Rather than laugh at them -- I was once where they are -- I patiently listen to them, try to understand them, organize their thinking into Actors, Use Cases, database designs, and architectural diagrams, and I'm glad to say the response is usually a happy client. Yes, some of them joke about "Al and his stick figures", but they also knew we were all on the same page, and I had captured what they were trying to say.
One of my favorite things to do on large, complicated projects -- especially where business customers have a hard time organizing their thinking -- is to create a "List of Actors". This list is something like a playbill (programme) you'll see if you go to a theater to watch a play or opera.
This List of Actors diagram is a simple list of UML Actors that might look something like this (if I was analyzing a software system for a company that creates websites for online magazines):
Along with that simple list of actors, I'd add some brief text to describe their roles, like this:
Prospect - A prospect of our organization, someone who is interested in becoming a Publisher.
Publisher - A customer who is publishing a magazine or website.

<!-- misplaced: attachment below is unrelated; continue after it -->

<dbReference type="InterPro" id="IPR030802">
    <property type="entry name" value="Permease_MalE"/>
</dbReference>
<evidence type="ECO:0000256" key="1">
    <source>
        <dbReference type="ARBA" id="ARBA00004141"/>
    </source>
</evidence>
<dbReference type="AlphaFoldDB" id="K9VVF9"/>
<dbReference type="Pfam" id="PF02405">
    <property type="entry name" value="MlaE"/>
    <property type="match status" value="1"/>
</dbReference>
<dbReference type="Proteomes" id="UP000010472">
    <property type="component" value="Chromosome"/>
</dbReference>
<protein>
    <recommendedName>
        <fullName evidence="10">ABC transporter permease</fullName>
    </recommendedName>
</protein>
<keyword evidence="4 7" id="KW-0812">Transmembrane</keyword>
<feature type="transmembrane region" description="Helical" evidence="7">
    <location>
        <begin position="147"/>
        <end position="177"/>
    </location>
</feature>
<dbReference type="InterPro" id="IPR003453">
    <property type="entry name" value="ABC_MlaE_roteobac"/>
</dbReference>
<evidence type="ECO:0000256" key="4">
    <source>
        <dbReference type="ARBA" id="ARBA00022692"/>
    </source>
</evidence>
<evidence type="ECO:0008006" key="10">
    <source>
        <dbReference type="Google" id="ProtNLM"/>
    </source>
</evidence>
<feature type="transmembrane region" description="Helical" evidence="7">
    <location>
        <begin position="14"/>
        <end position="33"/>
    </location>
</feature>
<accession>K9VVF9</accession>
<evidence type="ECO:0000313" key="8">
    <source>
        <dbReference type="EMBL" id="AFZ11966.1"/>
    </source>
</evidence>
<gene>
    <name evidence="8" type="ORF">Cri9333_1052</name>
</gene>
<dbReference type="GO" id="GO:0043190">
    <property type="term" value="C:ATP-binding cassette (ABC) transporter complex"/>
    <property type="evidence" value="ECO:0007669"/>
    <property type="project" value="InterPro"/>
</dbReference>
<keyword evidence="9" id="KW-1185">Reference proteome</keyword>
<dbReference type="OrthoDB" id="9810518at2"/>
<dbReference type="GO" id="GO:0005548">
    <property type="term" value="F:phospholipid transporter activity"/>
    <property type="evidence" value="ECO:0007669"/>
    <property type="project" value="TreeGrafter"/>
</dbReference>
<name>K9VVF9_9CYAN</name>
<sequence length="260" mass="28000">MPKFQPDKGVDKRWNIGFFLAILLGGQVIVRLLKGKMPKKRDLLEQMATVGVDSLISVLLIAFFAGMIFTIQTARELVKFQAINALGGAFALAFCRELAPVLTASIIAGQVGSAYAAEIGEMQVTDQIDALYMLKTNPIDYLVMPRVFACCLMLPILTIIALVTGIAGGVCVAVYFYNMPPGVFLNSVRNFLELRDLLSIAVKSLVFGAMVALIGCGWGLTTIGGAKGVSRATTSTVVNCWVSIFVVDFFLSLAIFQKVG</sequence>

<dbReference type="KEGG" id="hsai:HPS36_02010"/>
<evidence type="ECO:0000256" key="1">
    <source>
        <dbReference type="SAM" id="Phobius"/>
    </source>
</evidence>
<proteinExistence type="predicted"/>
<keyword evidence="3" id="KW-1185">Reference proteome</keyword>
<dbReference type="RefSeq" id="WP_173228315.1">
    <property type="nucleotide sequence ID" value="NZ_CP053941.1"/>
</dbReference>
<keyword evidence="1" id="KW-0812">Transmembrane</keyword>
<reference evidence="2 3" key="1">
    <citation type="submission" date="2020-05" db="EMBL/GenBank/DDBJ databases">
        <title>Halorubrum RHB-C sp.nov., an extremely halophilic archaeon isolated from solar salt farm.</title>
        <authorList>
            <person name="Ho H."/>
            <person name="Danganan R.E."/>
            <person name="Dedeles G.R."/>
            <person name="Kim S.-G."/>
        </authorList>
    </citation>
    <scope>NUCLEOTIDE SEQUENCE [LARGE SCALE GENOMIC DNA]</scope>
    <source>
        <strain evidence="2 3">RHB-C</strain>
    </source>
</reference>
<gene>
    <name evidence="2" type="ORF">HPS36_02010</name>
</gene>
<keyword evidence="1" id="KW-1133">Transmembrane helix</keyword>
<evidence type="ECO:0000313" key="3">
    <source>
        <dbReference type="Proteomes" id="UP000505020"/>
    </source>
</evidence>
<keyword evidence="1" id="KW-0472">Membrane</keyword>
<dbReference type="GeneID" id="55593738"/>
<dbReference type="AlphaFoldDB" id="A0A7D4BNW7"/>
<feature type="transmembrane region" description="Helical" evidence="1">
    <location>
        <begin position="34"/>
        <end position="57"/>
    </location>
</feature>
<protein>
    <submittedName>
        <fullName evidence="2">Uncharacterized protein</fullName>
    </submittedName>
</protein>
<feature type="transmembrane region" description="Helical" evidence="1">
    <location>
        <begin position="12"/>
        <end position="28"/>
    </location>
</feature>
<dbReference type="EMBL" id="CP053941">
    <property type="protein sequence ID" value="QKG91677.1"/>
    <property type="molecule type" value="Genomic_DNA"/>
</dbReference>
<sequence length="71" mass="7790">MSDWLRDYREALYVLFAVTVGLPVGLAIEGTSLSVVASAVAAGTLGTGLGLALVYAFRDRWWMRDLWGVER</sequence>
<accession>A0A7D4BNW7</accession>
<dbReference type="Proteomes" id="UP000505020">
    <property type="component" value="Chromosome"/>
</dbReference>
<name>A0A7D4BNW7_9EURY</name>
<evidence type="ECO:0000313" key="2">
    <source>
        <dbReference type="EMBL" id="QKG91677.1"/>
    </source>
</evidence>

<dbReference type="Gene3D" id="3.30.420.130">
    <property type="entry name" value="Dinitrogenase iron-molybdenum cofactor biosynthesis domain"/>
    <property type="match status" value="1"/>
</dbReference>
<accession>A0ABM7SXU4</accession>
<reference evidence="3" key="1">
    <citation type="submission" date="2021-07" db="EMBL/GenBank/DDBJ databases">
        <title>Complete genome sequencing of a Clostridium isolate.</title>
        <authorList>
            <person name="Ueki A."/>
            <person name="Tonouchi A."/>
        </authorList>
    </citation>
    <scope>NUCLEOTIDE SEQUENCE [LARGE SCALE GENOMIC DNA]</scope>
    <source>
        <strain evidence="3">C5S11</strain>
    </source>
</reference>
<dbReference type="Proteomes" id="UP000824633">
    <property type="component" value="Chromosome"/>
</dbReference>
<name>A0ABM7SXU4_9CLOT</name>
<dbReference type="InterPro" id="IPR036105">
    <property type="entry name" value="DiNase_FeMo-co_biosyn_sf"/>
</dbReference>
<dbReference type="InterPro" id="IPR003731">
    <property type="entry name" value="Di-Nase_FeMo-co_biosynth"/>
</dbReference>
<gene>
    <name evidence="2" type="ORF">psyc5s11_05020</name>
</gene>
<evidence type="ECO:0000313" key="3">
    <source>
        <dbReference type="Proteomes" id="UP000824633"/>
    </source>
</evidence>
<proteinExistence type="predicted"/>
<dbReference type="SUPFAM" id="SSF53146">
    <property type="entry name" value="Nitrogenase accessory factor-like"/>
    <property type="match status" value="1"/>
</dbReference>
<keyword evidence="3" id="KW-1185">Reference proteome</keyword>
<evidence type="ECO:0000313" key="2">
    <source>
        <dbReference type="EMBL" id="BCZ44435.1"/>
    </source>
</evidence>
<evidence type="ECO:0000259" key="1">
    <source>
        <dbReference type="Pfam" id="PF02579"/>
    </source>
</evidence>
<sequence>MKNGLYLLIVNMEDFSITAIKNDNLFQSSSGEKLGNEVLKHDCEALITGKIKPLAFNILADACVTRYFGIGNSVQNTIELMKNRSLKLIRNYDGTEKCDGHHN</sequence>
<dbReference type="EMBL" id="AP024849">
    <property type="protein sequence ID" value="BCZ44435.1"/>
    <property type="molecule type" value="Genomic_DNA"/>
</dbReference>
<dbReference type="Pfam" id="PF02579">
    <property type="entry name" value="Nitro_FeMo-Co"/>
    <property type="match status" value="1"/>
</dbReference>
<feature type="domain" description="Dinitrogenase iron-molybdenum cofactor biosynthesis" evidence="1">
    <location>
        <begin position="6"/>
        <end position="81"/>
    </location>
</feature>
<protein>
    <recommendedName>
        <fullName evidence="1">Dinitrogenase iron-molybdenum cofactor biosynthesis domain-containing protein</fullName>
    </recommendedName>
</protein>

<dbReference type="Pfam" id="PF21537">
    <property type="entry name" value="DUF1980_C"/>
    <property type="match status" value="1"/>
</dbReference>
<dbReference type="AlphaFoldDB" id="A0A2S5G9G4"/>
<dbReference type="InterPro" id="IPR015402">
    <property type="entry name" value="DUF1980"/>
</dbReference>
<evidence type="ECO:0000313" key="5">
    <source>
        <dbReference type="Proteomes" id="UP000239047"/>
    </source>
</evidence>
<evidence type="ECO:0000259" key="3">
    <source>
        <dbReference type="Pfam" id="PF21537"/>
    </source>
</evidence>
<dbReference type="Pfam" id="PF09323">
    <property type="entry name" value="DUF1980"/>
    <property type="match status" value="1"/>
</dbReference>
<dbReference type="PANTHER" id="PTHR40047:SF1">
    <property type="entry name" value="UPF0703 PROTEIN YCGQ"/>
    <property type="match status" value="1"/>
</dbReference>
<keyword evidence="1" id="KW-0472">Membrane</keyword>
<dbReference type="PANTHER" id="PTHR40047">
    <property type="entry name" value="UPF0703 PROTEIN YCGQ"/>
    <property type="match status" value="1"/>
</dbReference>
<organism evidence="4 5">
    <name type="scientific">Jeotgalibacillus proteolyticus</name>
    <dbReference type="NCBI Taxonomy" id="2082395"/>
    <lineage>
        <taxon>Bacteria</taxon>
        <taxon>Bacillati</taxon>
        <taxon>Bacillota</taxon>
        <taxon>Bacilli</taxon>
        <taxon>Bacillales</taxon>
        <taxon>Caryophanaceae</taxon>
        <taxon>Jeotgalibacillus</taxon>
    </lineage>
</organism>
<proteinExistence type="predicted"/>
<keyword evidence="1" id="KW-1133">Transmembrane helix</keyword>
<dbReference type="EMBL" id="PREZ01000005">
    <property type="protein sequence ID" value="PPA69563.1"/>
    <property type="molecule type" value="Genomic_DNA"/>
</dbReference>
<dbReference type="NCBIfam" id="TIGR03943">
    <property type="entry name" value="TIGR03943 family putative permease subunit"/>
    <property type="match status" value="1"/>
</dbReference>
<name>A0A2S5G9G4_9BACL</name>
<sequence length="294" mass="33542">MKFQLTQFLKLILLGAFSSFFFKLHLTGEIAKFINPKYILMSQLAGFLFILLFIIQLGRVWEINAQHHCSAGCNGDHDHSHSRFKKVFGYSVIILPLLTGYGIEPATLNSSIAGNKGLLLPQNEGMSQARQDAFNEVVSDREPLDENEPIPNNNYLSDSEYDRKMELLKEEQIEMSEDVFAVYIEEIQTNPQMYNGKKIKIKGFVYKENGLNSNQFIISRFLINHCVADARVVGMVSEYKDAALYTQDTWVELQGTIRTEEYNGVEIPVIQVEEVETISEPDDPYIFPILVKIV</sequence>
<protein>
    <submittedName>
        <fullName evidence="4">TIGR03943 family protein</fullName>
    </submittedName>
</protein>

Advertising Manager - The people who sell advertising for the Publisher.
Author - People who create content for the Publisher.
Editor - People who edit content for the Publisher.
Salesperson - Our salespeople, people who provide demos to Prospects, and convert Prospects into Customers (Publishers).
Customer Service - The people who support our customers.
Order Entry - The people who key in our customer's orders.
Invoicer - The people who create the invoices and send them to our customers.
Designer - The individuals who provide design support for our customers.
Programmer - The people who provide custom programming support for our customers.
Mailing List Manager - The people who manage mailing lists in conjunction with our customers.
(In a more complicated analysis I would organize this list of actors a little more, but for this simple example, this will do. Also, this is just an example; in an actual analysis, I doubt there would be a simple role like "Publisher".)
After sharing a diagram like this, I'll break it down into more details, showing all the Actors with their Use Cases. These are the more typical UML Use Case "bubble diagrams" you've seen, so I'll just link to one of those, rather than repeat them here.
To summarize my "List of Actors" diagram, here are the reasons behind creating this diagram:
This may seem like a trivial point to some people, but I can still clearly recall flying from the U.S. to London, England one time many years ago for a "three day installation" that ended up taking more than three weeks, all because of several misunderstandings on a project that could have easily been caught months earlier with a proper application of UML Actor and Use Case modeling techniques. Since then I've learned that it's much easier for everyone involved to understand, organize, and capture everyone's understanding of the software system that's being developed.